“We’re going to have to learn very quickly from what’s happened,” Grayling told the BBC. “There certainly isn’t a straightforward commercial off-the-shelf solution that automatically solves all problems.”
In fact, drone disruption at airports is not quite unprecedented. In 2016, Dubai International Airport closed three times because of drones being used for leisure nearby. The delayed and rerouted flights cost millions of dollars.
In February 2016, an Airbus A320 flying the Barcelona-Paris route reported a near miss with a drone at 1,600 altitude (one mile up) as it approached Charles de Gaulle airport.
Gatwick chief executive Stewart Wingate wants to see swift, coordinated action. “These events obviously highlight a wider strategic challenge for aviation in this country which we need to address together with speed – the aviation industry, Government and all the other relevant authorities,” he said.
In 2016, the European Aviation Safety Agency logged 1,400 drone incidents in Europe, up from 606 between 2011 and 2015. Deputies in the European Parliament approved EU-wide regulations on the use of drones, but still need formal approval from European ministers before taking effect.
Until then, it’s up to individual member states to set their own rules. In France, civil aviation chiefs have drawn up an interactive map of zones where drones are either restricted or banned. Airports, of course, are off limits.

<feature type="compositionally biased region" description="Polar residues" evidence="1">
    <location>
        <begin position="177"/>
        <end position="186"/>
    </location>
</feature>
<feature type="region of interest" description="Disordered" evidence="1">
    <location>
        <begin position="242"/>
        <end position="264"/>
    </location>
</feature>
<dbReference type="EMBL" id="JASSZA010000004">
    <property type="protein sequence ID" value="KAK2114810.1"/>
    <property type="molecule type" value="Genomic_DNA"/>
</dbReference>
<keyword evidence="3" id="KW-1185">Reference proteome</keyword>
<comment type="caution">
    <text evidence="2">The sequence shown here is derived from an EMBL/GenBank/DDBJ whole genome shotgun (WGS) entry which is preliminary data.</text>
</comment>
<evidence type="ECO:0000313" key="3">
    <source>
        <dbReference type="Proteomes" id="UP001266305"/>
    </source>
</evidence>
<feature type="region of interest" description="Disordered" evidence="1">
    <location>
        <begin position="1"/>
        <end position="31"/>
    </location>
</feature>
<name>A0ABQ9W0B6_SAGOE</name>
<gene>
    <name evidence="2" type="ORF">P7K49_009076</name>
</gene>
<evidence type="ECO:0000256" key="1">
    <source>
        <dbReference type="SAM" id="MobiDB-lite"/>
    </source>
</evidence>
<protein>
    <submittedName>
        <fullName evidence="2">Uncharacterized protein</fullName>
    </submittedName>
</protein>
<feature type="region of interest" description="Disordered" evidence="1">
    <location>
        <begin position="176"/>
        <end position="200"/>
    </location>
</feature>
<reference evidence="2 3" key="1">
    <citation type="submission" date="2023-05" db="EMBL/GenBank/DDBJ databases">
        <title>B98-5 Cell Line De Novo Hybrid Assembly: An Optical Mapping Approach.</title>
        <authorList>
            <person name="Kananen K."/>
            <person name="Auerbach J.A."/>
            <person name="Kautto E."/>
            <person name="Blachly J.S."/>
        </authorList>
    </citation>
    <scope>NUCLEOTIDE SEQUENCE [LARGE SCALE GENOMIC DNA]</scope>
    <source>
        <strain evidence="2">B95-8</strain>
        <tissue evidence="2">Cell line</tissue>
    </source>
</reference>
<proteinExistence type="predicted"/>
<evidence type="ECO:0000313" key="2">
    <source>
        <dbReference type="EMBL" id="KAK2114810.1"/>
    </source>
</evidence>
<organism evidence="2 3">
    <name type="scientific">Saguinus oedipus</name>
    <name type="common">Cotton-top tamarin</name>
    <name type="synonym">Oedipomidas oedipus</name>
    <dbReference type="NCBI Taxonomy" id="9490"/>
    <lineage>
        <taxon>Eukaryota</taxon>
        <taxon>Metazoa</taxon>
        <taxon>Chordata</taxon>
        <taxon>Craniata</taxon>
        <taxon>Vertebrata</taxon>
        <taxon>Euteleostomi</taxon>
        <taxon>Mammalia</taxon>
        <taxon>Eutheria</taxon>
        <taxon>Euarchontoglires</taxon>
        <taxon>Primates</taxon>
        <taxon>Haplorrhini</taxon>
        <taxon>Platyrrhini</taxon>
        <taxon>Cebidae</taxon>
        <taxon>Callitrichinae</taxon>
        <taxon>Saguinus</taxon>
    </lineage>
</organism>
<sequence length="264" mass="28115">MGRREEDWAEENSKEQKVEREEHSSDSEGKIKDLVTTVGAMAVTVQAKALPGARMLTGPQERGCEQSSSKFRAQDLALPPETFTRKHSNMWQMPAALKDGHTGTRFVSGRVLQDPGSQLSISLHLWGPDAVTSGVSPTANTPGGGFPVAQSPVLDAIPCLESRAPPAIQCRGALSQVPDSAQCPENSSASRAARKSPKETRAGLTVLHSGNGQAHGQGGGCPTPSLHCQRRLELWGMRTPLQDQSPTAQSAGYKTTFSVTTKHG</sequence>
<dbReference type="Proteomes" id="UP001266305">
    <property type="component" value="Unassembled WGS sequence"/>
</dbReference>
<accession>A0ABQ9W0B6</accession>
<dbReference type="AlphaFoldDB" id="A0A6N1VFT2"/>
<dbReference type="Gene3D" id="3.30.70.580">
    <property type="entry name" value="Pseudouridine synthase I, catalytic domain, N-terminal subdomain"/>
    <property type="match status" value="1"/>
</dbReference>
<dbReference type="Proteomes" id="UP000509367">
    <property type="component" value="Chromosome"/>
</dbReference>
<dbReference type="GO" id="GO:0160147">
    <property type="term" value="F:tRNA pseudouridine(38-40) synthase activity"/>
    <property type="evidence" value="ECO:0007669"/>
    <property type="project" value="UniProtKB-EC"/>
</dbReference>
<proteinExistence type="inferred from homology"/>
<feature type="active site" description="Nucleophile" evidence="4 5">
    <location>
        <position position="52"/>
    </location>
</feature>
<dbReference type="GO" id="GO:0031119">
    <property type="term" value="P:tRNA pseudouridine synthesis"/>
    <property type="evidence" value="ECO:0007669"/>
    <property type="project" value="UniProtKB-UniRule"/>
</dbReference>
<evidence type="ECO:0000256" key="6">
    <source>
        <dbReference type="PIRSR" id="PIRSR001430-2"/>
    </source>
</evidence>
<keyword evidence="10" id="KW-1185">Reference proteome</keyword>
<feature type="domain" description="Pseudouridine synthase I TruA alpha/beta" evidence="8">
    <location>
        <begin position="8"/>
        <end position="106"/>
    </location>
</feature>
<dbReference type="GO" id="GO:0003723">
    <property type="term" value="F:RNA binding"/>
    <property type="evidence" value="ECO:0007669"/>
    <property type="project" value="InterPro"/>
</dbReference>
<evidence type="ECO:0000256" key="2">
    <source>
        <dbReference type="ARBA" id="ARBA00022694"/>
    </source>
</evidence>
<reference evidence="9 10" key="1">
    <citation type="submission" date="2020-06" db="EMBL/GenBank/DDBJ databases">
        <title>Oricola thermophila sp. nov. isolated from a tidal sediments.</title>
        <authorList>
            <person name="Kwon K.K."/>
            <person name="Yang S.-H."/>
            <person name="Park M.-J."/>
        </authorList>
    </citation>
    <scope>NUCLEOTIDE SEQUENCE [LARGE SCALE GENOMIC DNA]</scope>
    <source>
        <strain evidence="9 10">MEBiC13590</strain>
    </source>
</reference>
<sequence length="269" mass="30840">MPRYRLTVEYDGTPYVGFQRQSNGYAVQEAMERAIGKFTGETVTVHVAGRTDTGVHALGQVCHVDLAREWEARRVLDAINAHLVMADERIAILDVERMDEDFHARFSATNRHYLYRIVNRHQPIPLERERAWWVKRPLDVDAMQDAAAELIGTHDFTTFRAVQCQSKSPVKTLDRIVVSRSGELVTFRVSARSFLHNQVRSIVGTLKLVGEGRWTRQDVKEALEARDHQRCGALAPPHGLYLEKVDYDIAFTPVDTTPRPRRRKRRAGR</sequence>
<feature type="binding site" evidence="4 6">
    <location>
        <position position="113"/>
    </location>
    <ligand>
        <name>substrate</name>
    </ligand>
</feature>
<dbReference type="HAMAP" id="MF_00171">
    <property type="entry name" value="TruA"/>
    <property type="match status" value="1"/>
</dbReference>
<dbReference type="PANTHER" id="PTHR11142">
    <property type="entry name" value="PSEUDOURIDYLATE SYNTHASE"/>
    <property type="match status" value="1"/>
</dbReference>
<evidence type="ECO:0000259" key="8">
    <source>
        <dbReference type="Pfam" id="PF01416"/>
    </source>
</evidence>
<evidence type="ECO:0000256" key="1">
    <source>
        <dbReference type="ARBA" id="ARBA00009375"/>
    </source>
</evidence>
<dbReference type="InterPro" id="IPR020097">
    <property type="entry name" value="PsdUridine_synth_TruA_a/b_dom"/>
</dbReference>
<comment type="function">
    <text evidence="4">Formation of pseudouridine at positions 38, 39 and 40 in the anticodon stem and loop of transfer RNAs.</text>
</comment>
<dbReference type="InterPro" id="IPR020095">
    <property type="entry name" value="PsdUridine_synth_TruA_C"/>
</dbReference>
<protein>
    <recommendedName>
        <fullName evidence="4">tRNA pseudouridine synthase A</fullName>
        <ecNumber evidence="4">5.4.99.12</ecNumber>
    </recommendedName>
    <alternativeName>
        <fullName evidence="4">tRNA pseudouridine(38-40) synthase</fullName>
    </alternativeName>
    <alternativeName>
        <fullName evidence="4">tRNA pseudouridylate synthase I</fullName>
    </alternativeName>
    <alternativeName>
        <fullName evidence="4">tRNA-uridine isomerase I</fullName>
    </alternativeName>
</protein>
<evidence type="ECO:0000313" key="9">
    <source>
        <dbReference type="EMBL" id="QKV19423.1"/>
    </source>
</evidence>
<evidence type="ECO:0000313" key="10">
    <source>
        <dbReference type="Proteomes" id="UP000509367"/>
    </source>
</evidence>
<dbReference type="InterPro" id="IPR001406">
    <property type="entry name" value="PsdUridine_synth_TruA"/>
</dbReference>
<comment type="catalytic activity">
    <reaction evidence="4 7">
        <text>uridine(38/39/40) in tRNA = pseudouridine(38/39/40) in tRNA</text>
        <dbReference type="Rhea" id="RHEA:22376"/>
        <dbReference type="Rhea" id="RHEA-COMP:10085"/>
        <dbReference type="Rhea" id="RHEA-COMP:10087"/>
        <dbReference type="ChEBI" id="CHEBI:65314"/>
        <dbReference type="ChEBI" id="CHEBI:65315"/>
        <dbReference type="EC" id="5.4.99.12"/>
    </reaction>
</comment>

Charles de Gaulle airport just north of Paris is looking at a long-distance protection system to tackle hostile drones.
But finding high-tech solutions to the drone threat in airport presents particular challenges, says Lucas Le Bell, founder of the start-up Cerbair that specialises in tackling the drone problem. The noise levels at airports, the security requirements and the saturated level of communications make the task much harder.
His team is working on isolating the frequencies used to control drones, so they can not only detect and locate the devices but take control of them.
Elsewhere in France meanwhile, Mont-de Marsan airbase in the southwest has been working on a more low-tech solution. The airforce, inspired by a similar experiment in the Netherlands, has been training golden eagles to search and destroy the intruders.
But that system still needs work: earlier this year, one of the eagles attacked a girl after mistaking her vest for the enemy.